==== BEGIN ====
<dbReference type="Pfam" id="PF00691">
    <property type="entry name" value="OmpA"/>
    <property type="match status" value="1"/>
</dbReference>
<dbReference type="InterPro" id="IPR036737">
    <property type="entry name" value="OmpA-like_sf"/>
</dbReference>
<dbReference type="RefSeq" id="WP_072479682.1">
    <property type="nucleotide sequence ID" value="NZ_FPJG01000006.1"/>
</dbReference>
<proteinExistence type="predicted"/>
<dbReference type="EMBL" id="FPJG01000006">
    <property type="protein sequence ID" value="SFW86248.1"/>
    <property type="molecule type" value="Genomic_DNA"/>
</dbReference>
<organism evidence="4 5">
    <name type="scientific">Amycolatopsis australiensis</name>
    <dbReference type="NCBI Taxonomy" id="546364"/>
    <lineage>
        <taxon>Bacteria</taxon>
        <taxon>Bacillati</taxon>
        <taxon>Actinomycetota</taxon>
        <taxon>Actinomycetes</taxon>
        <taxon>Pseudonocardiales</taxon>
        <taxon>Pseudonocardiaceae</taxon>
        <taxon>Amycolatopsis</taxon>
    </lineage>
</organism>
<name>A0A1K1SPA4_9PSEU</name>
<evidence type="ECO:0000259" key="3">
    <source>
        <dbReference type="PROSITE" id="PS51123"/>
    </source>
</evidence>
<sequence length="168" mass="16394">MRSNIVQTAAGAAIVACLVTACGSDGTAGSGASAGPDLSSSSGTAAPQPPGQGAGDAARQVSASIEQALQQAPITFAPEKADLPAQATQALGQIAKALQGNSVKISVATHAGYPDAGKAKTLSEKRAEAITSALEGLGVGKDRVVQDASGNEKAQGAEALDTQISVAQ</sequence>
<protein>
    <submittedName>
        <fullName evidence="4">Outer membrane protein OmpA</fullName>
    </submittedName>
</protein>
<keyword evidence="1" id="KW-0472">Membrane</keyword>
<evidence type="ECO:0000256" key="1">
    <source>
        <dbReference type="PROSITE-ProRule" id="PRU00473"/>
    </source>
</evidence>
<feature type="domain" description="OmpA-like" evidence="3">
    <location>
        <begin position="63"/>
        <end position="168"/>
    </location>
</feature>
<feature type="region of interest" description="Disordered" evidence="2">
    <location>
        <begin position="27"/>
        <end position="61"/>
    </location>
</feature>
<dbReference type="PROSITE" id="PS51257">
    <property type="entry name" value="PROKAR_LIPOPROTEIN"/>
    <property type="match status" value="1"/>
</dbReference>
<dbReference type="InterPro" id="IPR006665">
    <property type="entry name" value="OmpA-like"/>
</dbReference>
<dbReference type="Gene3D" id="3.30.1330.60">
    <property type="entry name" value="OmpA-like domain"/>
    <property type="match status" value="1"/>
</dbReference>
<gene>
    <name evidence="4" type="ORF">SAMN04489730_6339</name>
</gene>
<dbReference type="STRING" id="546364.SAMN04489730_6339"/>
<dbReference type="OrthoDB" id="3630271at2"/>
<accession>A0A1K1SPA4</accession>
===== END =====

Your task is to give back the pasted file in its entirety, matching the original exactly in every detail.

<dbReference type="Pfam" id="PF00691">
    <property type="entry name" value="OmpA"/>
    <property type="match status" value="1"/>
</dbReference>
<dbReference type="InterPro" id="IPR036737">
    <property type="entry name" value="OmpA-like_sf"/>
</dbReference>
<dbReference type="RefSeq" id="WP_072479682.1">
    <property type="nucleotide sequence ID" value="NZ_FPJG01000006.1"/>
</dbReference>
<proteinExistence type="predicted"/>
<dbReference type="EMBL" id="FPJG01000006">
    <property type="protein sequence ID" value="SFW86248.1"/>
    <property type="molecule type" value="Genomic_DNA"/>
</dbReference>
<organism evidence="4 5">
    <name type="scientific">Amycolatopsis australiensis</name>
    <dbReference type="NCBI Taxonomy" id="546364"/>
    <lineage>
        <taxon>Bacteria</taxon>
        <taxon>Bacillati</taxon>
        <taxon>Actinomycetota</taxon>
        <taxon>Actinomycetes</taxon>
        <taxon>Pseudonocardiales</taxon>
        <taxon>Pseudonocardiaceae</taxon>
        <taxon>Amycolatopsis</taxon>
    </lineage>
</organism>
<name>A0A1K1SPA4_9PSEU</name>
<evidence type="ECO:0000259" key="3">
    <source>
        <dbReference type="PROSITE" id="PS51123"/>
    </source>
</evidence>
<sequence length="168" mass="16394">MRSNIVQTAAGAAIVACLVTACGSDGTAGSGASAGPDLSSSSGTAAPQPPGQGAGDAARQVSASIEQALQQAPITFAPEKADLPAQATQALGQIAKALQGNSVKISVATHAGYPDAGKAKTLSEKRAEAITSALEGLGVGKDRVVQDASGNEKAQGAEALDTQISVAQ</sequence>
<protein>
    <submittedName>
        <fullName evidence="4">Outer membrane protein OmpA</fullName>
    </submittedName>
</protein>
<keyword evidence="1" id="KW-0472">Membrane</keyword>
<evidence type="ECO:0000256" key="1">
    <source>
        <dbReference type="PROSITE-ProRule" id="PRU00473"/>
    </source>
</evidence>
<feature type="domain" description="OmpA-like" evidence="3">
    <location>
        <begin position="63"/>
        <end position="168"/>
    </location>
</feature>
<feature type="region of interest" description="Disordered" evidence="2">
    <location>
        <begin position="27"/>
        <end position="61"/>
    </location>
</feature>
<dbReference type="PROSITE" id="PS51257">
    <property type="entry name" value="PROKAR_LIPOPROTEIN"/>
    <property type="match status" value="1"/>
</dbReference>
<dbReference type="InterPro" id="IPR006665">
    <property type="entry name" value="OmpA-like"/>
</dbReference>
<dbReference type="Gene3D" id="3.30.1330.60">
    <property type="entry name" value="OmpA-like domain"/>
    <property type="match status" value="1"/>
</dbReference>
<gene>
    <name evidence="4" type="ORF">SAMN04489730_6339</name>
</gene>
<dbReference type="STRING" id="546364.SAMN04489730_6339"/>
<dbReference type="OrthoDB" id="3630271at2"/>
<accession>A0A1K1SPA4</accession>